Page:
We use the same word “memory” to mean very different types of things. There’s the new phone number, in which we have no emotional investment. Then there’s the smell of cinnamon buns from a long-ago home-town bakery, which is a non-shareable emotional investment. And again, there’s a colleague’s advice about addressing a difficult client’s needs… that’s a mixture of a number of different types of memory, in getting the right approach down pat.
All memory is immaterial information, of very different types. And a team of researchers finds that our brains’ cerebellum handles a lot of emotional memory:
The cerebellum is known primarily for regulation of movement. Researchers at the University of Basel have now discovered that the cerebellum also plays an important role in remembering emotional experiences…
In a large-scale study, the researchers showed 1,418 participants emotional and neutral images and recorded the subjects’ brain activity using magnetic resonance imaging.
In a memory test conducted later, the positive and negative images were remembered by the participants much better than the neutral images. The improved storage of emotional images was linked with an increase in brain activity in the areas of the cerebrum already known to play a part. However, the team also identified increased activity in the cerebellum.
The researchers were also able to demonstrate that the cerebellum shows stronger communication with various areas of the cerebrum during the process of enhanced storage of the emotional images. It receives information from the cingulate gyrus — a region of the brain that is important in the perception and evaluation of feelings. Furthermore, the cerebellum sends out signals to various regions of the brain, including the amygdala and hippocampus. The latter plays a central role in memory storage.University of Basel, “Discovery of a new function of the cerebellum” at ScienceDaily (October 6, 2022) The paper is open access.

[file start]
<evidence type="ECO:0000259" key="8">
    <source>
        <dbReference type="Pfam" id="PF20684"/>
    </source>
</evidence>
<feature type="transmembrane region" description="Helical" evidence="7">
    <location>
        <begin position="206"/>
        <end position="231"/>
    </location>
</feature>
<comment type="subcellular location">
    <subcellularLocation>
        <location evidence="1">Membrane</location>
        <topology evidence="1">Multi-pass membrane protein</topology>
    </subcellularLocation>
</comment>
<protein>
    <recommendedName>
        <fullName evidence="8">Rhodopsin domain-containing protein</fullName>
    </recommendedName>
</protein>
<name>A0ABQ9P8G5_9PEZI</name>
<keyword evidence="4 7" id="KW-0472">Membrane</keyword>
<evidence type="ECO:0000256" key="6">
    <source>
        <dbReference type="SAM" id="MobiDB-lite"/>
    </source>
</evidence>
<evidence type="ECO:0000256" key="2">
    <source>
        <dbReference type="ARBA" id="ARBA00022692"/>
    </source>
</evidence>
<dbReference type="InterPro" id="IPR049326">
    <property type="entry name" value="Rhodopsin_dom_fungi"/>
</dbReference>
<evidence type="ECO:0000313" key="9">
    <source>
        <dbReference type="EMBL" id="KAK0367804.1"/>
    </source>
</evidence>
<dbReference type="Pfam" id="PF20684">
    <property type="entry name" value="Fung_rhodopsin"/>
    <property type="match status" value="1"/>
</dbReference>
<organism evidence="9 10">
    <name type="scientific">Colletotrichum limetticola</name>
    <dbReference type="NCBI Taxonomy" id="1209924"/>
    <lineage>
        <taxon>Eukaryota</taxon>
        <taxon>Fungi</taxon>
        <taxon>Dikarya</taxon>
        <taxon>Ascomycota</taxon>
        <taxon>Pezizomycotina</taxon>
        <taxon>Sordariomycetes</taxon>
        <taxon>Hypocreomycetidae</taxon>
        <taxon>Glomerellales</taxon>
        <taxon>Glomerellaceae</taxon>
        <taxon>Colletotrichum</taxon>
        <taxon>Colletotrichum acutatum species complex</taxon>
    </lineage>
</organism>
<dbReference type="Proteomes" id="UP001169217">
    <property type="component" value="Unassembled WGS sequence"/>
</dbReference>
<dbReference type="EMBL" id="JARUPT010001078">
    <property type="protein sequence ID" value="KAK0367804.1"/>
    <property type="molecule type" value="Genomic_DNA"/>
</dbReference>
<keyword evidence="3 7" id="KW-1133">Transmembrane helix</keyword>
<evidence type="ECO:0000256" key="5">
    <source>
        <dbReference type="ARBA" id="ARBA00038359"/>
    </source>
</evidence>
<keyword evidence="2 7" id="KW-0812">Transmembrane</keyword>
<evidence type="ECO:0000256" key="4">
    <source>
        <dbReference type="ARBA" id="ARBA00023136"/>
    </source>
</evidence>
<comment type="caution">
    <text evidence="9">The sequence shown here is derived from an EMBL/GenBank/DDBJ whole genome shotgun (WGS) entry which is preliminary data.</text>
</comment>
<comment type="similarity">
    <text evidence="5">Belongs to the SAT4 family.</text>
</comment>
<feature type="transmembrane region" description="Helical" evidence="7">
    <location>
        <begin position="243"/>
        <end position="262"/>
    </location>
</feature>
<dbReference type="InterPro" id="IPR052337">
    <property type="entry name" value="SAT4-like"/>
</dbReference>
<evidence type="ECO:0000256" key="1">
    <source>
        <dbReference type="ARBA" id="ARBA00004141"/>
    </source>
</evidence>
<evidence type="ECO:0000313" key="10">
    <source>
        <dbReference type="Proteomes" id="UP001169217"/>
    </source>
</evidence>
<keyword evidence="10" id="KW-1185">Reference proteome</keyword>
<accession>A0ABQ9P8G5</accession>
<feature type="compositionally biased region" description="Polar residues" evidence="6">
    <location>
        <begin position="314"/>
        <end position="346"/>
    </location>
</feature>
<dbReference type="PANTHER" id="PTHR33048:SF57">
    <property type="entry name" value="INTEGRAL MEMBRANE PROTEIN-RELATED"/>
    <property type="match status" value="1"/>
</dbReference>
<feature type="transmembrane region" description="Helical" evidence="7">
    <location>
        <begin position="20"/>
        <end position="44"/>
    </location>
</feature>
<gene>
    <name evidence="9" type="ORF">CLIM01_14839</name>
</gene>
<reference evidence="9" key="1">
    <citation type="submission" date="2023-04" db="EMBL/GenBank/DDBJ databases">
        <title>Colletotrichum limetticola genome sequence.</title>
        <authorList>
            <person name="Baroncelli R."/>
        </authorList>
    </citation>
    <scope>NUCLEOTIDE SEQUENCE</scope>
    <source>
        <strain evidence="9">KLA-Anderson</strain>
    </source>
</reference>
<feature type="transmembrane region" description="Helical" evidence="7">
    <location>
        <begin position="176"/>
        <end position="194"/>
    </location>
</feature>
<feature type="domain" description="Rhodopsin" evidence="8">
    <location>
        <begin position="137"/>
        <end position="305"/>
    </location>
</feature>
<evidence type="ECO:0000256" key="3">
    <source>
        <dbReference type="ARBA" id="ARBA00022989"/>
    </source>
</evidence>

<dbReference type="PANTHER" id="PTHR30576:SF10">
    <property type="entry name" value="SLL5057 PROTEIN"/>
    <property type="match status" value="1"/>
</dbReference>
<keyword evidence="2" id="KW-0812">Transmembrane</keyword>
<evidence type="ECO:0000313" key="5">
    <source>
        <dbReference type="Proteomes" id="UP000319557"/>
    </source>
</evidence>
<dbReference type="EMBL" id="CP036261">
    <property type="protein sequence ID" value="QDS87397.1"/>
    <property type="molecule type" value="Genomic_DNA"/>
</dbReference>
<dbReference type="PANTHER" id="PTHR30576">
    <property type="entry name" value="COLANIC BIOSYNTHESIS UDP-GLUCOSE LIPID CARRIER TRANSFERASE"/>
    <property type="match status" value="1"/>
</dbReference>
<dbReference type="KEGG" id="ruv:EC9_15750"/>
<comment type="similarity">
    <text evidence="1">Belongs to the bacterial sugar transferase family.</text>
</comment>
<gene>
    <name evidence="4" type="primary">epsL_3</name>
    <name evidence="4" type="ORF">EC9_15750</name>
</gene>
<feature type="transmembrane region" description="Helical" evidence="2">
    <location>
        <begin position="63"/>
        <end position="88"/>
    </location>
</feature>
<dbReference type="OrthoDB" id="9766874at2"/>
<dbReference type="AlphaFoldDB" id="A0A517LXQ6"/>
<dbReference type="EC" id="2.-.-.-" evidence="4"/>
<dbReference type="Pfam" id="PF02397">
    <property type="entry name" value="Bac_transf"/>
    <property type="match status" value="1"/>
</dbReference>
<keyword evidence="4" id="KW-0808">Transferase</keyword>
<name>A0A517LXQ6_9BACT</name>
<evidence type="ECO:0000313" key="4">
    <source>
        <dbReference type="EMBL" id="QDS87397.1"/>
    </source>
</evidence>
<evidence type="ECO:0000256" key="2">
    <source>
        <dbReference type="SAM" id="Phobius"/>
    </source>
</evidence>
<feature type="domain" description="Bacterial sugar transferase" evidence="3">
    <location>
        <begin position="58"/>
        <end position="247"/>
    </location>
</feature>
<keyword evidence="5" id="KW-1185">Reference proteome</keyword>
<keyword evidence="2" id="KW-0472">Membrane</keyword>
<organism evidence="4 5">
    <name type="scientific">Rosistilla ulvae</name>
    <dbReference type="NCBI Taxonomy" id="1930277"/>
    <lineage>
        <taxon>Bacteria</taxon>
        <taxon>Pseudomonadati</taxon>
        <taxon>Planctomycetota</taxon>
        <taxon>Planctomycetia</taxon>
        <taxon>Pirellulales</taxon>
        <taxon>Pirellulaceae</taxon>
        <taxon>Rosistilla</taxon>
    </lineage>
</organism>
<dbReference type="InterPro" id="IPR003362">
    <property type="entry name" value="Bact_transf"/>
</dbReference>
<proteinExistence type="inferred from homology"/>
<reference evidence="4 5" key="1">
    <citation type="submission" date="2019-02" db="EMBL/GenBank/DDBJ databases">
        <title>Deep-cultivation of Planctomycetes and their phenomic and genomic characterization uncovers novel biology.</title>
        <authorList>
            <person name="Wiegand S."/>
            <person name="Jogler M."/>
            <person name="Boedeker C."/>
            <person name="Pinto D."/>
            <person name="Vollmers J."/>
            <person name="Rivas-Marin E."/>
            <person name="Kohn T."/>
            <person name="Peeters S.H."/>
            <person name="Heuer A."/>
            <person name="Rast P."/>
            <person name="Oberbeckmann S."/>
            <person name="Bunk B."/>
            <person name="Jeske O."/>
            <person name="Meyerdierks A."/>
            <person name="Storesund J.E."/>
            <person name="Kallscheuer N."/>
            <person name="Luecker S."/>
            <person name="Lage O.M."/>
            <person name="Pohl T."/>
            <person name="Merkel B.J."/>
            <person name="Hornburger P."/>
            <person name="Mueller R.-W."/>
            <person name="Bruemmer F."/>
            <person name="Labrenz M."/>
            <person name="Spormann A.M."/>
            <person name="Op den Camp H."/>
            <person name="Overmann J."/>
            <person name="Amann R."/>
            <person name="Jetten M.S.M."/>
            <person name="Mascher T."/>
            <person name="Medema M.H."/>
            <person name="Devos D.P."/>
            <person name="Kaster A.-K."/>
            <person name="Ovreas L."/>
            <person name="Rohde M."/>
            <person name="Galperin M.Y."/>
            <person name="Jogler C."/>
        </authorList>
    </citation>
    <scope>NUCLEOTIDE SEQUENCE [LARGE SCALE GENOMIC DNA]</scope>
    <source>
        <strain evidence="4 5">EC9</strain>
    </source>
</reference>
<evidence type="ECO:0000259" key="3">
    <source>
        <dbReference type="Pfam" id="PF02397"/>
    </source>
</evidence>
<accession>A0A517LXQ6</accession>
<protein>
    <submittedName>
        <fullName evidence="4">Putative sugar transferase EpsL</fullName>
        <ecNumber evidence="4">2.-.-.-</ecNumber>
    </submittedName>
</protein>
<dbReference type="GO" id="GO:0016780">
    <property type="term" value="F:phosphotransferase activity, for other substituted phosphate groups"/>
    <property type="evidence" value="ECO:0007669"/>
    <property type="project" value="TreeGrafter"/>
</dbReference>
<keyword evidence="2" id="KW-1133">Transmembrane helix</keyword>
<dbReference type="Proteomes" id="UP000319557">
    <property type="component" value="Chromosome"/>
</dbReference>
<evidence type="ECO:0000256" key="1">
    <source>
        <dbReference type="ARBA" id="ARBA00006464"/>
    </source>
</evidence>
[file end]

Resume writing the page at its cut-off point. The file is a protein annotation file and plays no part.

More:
So human memory is more of a joint effort of various parts of our brains working together than a single “memory center” that processes everything into “storage discs.”
The researchers were first attracted to this research area because the cerebellum plays a role in the sense of fear:
The amygdala and hippocampus are the brain regions thought to be most responsible for consolidating these emotional memories, but as the cerebellum is already linked to fear conditioning, the researchers behind the latest study wanted to see if it had a part to play in logging emotional memories too.David Nield, “The Cerebellum Has a Function We Didn’t Even Know About, New Research Reveals” at ScienceAlert (October 9, 2022)
The find may help with treating post-traumatic stress disorder:
“These results indicate that the cerebellum is an integral component of a network that is responsible for the improved storage of emotional information,” says [Professor Dominique] de Quervain. Although an improved memory for emotional events is a crucial mechanism for survival, it does have its downsides: in the case of very negative experiences, it can lead to recurring anxiety. This means that the findings, which have now been released, may also be relevant in understanding psychiatric conditions such as post-traumatic stress disorder.University of Basel, “Neuroscientists Discover New Function of the Cerebellum: Emotional Memory” at SciTechDaily.com (October 9, 2022)
If a number of brain regions are affected by traumatic memories, recovery may be prolonged. “Get OVER it!” will thus be even less useful advice. Getting “over it” may require a number of different strategies over time, not a simple fix.
You may also wish to read: A little-known structure tells our brains what matters now. Work with monkeys and mice has shed light on the filtering role of a neglected feature of the mammalian brain. The cuneate nucleus (CN) in the brain stem turns out to communicate regularly with your prefrontal cortex and spine as to what you had better notice.